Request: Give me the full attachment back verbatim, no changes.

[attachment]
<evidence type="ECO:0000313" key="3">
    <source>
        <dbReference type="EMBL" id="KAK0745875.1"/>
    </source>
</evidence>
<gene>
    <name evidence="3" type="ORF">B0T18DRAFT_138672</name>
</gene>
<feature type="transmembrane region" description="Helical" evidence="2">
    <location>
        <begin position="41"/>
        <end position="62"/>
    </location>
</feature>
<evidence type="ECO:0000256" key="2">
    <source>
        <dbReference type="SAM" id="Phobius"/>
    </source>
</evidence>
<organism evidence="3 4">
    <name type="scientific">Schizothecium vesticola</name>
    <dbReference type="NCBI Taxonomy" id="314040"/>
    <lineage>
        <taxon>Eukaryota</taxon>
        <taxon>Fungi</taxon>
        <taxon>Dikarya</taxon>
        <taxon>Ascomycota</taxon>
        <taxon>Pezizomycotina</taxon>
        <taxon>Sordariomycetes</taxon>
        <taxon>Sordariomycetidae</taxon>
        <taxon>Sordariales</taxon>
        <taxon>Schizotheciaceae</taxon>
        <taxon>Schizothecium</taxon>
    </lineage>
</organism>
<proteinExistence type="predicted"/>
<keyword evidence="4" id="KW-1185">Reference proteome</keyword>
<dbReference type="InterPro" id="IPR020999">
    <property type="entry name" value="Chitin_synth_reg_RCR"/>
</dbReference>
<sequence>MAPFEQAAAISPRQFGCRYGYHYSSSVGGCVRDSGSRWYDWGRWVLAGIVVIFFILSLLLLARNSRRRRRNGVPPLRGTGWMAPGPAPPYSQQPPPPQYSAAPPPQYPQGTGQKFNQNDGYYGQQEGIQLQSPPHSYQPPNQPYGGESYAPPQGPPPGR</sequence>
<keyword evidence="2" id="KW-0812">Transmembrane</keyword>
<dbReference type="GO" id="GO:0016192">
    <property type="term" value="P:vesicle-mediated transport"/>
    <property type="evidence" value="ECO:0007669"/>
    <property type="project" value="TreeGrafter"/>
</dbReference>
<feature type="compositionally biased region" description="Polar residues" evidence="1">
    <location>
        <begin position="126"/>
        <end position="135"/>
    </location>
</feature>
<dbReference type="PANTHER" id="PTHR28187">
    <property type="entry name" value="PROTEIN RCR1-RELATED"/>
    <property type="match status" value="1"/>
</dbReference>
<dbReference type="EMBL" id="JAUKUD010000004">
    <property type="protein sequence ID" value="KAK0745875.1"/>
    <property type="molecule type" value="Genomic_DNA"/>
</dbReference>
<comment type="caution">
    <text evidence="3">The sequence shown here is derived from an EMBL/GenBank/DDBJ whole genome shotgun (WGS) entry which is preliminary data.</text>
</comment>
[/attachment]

<evidence type="ECO:0000313" key="3">
    <source>
        <dbReference type="EMBL" id="KAK0745875.1"/>
    </source>
</evidence>
<gene>
    <name evidence="3" type="ORF">B0T18DRAFT_138672</name>
</gene>
<feature type="transmembrane region" description="Helical" evidence="2">
    <location>
        <begin position="41"/>
        <end position="62"/>
    </location>
</feature>
<evidence type="ECO:0000256" key="2">
    <source>
        <dbReference type="SAM" id="Phobius"/>
    </source>
</evidence>
<organism evidence="3 4">
    <name type="scientific">Schizothecium vesticola</name>
    <dbReference type="NCBI Taxonomy" id="314040"/>
    <lineage>
        <taxon>Eukaryota</taxon>
        <taxon>Fungi</taxon>
        <taxon>Dikarya</taxon>
        <taxon>Ascomycota</taxon>
        <taxon>Pezizomycotina</taxon>
        <taxon>Sordariomycetes</taxon>
        <taxon>Sordariomycetidae</taxon>
        <taxon>Sordariales</taxon>
        <taxon>Schizotheciaceae</taxon>
        <taxon>Schizothecium</taxon>
    </lineage>
</organism>
<proteinExistence type="predicted"/>
<keyword evidence="4" id="KW-1185">Reference proteome</keyword>
<dbReference type="InterPro" id="IPR020999">
    <property type="entry name" value="Chitin_synth_reg_RCR"/>
</dbReference>
<sequence>MAPFEQAAAISPRQFGCRYGYHYSSSVGGCVRDSGSRWYDWGRWVLAGIVVIFFILSLLLLARNSRRRRRNGVPPLRGTGWMAPGPAPPYSQQPPPPQYSAAPPPQYPQGTGQKFNQNDGYYGQQEGIQLQSPPHSYQPPNQPYGGESYAPPQGPPPGR</sequence>
<keyword evidence="2" id="KW-0812">Transmembrane</keyword>
<dbReference type="GO" id="GO:0016192">
    <property type="term" value="P:vesicle-mediated transport"/>
    <property type="evidence" value="ECO:0007669"/>
    <property type="project" value="TreeGrafter"/>
</dbReference>
<feature type="compositionally biased region" description="Polar residues" evidence="1">
    <location>
        <begin position="126"/>
        <end position="135"/>
    </location>
</feature>
<dbReference type="PANTHER" id="PTHR28187">
    <property type="entry name" value="PROTEIN RCR1-RELATED"/>
    <property type="match status" value="1"/>
</dbReference>
<dbReference type="EMBL" id="JAUKUD010000004">
    <property type="protein sequence ID" value="KAK0745875.1"/>
    <property type="molecule type" value="Genomic_DNA"/>
</dbReference>
<comment type="caution">
    <text evidence="3">The sequence shown here is derived from an EMBL/GenBank/DDBJ whole genome shotgun (WGS) entry which is preliminary data.</text>
</comment>